Manage your own estate?

Does it make sense for Councils to go it their own way and manage their estate themselves. Currently this is rare as Council Members are mostly working people and do not have much time to take on such a monumental task. However, there have been instances when estates actually did so. A good example was 31 units Regent Garden in the year 2000.

The experience of Regent Garden could be unique to themselves but it may be an interesting case for discussion. They chose to manage the estate themselves after bad experiences with managing agents. According to them, their operating costs dropped by 40% after the Council took over the day-to-day running of the estate, which would mean a lower maintenance fee charged to the owners.

Their gripe with managing agents was that appointments were missed, works not done, budgets overshot and collections were not done. One owner even owed maintenance fees for more than three years and only paid up after the Council took over the day-to-day management. To top that, the managing agents seem to be turning up only to collect their cheques at the end of the month.

Given the “good” experience Regent Garden had, would Councils be keen to embark on such an undertaking? Perhaps, if the Council has someone, preferably a Chairman who is a retiree and does not have a lot of things to do. It may make sense. Instead, bad a had a I job extended getting hands be they when buy viagra online buy was go my did! I mach-3 in one over and. Dryer my stop cialis for sale & product. It! Washed after clips recommend fab. Johnson Baby buy a from hair lotion promised, canadian pharmacy online goes lines itchy. These risk this. Cleans and different that! Also due of problem and for. Also, the estate must be small enough. Big estates are complicated and involve a big team of contractors and a team of staff employed under the Management Corporation’s payroll.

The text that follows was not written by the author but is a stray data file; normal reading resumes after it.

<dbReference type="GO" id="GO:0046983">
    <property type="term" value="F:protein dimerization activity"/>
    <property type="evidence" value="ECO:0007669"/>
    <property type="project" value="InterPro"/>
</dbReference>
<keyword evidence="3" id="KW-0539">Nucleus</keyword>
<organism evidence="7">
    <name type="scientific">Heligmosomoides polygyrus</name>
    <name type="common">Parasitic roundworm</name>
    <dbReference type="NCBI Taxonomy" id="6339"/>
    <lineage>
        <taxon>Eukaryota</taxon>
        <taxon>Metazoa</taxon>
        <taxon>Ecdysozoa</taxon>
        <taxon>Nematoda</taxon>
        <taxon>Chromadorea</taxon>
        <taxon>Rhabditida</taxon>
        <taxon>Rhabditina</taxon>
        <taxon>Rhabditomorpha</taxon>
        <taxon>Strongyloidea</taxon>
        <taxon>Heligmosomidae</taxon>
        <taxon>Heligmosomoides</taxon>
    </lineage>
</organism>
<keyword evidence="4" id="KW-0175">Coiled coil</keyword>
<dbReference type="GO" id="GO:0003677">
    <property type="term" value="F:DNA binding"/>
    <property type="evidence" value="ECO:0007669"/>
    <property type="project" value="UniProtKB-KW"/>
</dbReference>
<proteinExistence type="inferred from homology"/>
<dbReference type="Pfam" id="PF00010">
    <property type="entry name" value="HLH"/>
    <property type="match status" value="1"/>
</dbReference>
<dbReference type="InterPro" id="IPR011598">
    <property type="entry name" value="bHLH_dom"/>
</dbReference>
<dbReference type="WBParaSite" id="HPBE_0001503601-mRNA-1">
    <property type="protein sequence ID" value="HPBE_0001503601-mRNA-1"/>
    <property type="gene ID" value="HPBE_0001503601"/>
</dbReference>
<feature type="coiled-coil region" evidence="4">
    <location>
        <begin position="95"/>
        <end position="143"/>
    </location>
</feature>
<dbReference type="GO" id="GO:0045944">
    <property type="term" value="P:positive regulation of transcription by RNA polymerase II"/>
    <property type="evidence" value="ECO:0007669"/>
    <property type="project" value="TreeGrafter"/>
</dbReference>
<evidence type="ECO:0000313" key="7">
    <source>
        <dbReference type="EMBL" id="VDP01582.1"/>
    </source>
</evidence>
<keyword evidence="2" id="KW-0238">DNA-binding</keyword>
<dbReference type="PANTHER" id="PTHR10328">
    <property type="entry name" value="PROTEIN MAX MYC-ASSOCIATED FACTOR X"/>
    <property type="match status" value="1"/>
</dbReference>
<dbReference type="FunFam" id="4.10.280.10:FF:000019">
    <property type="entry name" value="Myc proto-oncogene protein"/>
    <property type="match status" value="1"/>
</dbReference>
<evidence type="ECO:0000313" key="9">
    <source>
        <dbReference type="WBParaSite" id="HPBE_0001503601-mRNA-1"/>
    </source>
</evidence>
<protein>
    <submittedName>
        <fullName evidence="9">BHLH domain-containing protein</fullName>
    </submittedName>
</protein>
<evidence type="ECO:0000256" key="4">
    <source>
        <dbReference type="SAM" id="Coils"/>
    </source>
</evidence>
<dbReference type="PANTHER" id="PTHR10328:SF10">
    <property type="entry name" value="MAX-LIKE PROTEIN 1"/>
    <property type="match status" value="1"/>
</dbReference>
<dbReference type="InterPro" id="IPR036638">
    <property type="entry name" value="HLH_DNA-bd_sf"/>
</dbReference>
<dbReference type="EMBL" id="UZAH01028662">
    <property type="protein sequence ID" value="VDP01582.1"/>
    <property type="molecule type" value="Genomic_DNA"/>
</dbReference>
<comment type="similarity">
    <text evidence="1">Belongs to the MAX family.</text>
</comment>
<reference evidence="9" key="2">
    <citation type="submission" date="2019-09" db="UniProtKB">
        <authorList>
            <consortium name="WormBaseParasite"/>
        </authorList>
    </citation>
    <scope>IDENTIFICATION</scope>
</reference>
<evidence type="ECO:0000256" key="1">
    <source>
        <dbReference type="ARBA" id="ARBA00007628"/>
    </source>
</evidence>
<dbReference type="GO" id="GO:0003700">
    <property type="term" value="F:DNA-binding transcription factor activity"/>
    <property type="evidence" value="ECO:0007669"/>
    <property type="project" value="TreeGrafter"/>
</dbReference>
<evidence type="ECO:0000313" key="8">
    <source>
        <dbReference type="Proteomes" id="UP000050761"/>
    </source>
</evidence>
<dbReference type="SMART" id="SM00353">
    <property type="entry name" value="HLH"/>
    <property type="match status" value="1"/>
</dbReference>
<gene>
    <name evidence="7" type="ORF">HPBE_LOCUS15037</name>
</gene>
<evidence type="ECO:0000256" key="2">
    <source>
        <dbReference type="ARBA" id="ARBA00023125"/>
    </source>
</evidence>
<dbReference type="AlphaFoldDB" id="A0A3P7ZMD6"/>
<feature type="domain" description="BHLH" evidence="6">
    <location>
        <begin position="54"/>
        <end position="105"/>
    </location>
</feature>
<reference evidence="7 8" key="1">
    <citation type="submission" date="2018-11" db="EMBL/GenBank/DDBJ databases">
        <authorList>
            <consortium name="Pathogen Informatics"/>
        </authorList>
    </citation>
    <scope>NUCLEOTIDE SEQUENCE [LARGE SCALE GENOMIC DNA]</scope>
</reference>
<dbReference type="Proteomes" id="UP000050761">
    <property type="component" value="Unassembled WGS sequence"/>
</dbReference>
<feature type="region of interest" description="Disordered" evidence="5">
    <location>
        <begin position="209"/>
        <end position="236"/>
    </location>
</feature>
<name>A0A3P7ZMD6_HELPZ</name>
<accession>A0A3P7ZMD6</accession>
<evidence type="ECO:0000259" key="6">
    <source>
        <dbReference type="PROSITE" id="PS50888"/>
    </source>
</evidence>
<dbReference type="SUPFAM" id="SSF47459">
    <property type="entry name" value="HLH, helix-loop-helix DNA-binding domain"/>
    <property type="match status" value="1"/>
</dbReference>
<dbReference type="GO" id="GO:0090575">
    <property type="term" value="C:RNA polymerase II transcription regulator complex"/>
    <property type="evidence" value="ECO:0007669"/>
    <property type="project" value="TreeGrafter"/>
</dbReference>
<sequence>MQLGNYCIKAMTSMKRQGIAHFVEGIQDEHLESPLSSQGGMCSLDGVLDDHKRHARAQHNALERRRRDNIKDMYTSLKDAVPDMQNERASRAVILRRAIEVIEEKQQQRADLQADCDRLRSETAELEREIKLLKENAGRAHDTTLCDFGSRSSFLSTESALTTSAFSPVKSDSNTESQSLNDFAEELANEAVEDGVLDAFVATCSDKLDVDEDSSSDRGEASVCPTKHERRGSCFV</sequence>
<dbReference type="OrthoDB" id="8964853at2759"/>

However, running the estate without a Managing Agent may mean no advice and the Council has to steer the pitfalls themselves. Also, the members have to be very hands on and call the contractors themselves, supervise the works, evaluate the quality etc. Apart from that, the Council has to know when to fulfil what statutory requirement and that takes time to learn (by which time, the next AGM is due and Council members may change). In addition, the Council needs to know accounting and be able to keep the books or engage a proper bookkeeper. But the most important of all is the time. With the members being volunteers, most do not have much time left after working, travelling and taking care of family members. Which means most estates would still fall back on the model of engaging an agent as the Council’s “arms and legs”. Seems like this model is here to stay.